William Faulkner claimed he was a failed poet, and theorized that a writer takes up novel writing in the final stage after having failed to write poetry and short story. He considered short story as ‘the most demanding form after poetry’. This hypothesis, however, does not hold good to me. I never tried to write poetry, though there always is a spate of writing poetry in the alluvial soil of Bangladesh by people in their happy adolescence or at the age of puberty. I also beg to differ with Faulkner on his logic of the pecking order in regard to creative writing skills. Why I took to writing stories then was quite obvious. As a matter of fact, a strong passion for listening to stories was implanted in me in my childhood days while I was used to being lulled to sleep by ghost and horror stories told by my mother. She had to tell me a large number of stories throughout the year which exceeded even the number of the stories of the Arabian Nights. My mom, though a treasure trove of stories, was soon short, and had to improvise to slake my thirst. The typical errors and omissions of her promptly-woven stories would be spotted by me, but my interest never flagged.
After I had learnt to read Bengali, my father presented me a brand new copy of the illustrated version of Thakurmar Jhuli. This enormously popular book on Bengali fairy tales gave me a big thrill. I devoured it with a voracious and undiscriminating appetite. I read Thandidir Thale in its wake. Reading stories became the entire world to me.
During my busy school and college days, the story books always went with my textbooks. By then, I finished reading the first-known Greek story collection– Aesop’s Fables, the collection of Indian animal fables with explicit morals– Panchatantra, the Judeo-Christian Bible Stories, the exciting folk and fairy tales of Arabian Nights, and the dark and violent stories of Grimm’s Fairy Tales. In my university days, while I was studying English literature, I discovered a new world of stories. Boccaccio’s bawdy tales of love in Decameron and Chaucer’s ironical stories in The Canterbury Tales opened up whole new vistas for me. Great masters of modern short stories like Maupassant, Chekhov, O. Henry, Jack London, Joyce, Kafka, and Hemingway exerted a tremendous influence on me.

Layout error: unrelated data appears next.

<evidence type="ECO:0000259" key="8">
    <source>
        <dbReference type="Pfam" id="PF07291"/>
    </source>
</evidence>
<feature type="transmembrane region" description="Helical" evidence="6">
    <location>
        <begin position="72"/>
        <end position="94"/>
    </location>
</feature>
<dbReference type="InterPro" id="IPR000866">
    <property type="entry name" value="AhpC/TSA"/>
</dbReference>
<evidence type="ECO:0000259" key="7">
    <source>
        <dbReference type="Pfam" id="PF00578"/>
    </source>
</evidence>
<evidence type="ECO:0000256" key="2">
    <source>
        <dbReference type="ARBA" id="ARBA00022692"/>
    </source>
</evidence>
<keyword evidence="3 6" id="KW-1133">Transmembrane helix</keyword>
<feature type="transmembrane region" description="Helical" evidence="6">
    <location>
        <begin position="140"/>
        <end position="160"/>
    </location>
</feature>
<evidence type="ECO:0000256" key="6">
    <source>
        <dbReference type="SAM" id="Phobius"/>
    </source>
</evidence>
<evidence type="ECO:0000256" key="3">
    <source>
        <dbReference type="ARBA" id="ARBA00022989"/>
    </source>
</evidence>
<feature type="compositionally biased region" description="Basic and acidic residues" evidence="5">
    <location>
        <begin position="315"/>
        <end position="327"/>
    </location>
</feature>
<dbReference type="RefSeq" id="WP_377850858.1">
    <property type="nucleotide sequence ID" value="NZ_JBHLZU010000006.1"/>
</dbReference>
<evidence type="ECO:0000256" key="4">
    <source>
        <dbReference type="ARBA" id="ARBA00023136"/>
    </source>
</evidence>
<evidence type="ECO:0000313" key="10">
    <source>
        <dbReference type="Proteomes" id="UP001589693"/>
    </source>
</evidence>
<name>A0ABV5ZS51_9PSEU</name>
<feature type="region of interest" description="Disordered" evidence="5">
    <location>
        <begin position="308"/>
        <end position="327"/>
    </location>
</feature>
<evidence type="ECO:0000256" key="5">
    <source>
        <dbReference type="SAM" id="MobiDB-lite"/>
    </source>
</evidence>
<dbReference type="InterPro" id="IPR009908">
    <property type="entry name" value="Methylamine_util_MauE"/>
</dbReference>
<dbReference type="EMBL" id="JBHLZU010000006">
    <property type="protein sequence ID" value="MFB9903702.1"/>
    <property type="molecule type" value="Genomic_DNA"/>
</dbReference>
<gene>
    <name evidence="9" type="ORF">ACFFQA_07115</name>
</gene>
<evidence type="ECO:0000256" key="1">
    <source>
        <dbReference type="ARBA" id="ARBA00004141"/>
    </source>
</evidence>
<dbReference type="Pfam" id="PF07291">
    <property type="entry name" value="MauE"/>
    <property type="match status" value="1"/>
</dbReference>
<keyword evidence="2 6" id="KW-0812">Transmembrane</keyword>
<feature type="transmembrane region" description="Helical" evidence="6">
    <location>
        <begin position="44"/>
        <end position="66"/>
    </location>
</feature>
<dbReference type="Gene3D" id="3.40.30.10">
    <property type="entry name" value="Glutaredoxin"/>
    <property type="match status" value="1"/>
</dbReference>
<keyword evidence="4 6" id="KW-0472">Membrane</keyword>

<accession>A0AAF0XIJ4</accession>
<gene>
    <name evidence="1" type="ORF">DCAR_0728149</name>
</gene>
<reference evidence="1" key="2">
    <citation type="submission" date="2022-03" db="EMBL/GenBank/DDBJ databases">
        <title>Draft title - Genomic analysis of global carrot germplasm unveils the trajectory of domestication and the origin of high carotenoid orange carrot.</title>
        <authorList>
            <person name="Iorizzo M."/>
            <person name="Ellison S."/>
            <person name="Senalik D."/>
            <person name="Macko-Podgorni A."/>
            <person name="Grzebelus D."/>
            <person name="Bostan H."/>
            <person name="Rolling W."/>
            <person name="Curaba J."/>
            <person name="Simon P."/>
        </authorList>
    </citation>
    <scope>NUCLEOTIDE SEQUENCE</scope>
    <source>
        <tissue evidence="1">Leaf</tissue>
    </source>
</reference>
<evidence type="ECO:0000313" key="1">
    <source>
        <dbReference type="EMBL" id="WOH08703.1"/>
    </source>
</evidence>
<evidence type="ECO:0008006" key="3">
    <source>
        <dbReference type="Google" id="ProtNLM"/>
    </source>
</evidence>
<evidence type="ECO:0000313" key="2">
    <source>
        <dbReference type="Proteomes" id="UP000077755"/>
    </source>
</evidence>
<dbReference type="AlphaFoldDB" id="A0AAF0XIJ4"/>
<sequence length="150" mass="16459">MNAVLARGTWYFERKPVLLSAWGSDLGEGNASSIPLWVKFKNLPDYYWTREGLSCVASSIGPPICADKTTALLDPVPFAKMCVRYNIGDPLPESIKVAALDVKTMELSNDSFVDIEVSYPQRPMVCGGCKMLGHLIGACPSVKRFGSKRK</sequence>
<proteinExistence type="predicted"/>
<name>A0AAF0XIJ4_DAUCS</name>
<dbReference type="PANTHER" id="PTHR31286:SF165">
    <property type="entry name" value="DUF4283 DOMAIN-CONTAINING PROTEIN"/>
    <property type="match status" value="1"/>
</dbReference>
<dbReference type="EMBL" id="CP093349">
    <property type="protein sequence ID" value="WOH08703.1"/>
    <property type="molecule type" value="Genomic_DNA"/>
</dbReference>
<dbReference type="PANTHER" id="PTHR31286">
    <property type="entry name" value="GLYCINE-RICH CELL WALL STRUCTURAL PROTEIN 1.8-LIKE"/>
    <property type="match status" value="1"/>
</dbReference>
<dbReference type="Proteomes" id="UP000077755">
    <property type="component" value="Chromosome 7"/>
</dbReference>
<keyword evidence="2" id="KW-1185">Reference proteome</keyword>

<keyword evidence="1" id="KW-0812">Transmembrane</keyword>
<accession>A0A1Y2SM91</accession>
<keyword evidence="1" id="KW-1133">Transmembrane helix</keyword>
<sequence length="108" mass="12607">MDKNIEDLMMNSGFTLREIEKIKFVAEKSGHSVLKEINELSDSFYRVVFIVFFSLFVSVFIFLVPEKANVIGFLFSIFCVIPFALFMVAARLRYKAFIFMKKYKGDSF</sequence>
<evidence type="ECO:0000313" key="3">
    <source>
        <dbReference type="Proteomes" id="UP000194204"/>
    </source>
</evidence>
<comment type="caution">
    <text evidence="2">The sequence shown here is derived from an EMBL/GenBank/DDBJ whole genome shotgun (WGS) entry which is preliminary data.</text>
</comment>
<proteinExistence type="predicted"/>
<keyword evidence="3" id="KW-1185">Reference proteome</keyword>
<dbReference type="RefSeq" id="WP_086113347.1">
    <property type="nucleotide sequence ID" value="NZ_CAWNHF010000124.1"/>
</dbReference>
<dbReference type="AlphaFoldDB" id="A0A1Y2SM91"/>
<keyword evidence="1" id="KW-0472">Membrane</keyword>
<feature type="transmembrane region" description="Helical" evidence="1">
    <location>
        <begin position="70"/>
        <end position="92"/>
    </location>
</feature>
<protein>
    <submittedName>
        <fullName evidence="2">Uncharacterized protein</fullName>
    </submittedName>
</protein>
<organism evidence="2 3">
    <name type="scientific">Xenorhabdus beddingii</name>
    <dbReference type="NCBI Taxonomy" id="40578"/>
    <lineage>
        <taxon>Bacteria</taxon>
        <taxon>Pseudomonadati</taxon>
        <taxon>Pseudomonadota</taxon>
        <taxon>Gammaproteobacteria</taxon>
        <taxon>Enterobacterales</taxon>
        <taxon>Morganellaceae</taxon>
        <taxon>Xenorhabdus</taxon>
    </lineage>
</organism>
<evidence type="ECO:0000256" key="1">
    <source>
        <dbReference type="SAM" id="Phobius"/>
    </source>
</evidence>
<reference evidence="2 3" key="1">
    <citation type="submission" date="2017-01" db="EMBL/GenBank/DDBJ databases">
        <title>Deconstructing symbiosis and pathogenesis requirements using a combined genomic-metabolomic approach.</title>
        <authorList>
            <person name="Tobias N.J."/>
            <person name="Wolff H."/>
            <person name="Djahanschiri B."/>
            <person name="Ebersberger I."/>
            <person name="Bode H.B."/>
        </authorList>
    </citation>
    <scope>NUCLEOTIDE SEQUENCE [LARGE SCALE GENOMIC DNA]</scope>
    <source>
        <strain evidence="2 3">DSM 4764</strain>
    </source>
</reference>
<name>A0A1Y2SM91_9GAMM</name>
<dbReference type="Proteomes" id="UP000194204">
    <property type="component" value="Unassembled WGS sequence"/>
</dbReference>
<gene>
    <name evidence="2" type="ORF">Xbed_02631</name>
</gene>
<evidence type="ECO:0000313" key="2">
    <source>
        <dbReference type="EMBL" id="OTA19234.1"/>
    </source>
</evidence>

My story-loving passion grew more intense and wanted to find expression in short fiction. I wrote a story (Amanush) in Bangla, and sent it to Jignasa at Calcutta. Not only was it published, it was also highly appreciated by the learned editor, Sib Narayan Roy who, by way of introduction, wrote a few sentences appraising my ability as a story teller. I felt tempted to stick at writing stories, and brought out my debut Bengali story book entitled Ekaler Rupkatha (Today’s Folktales) in 1997. That was the beginning of my career as a fictionist.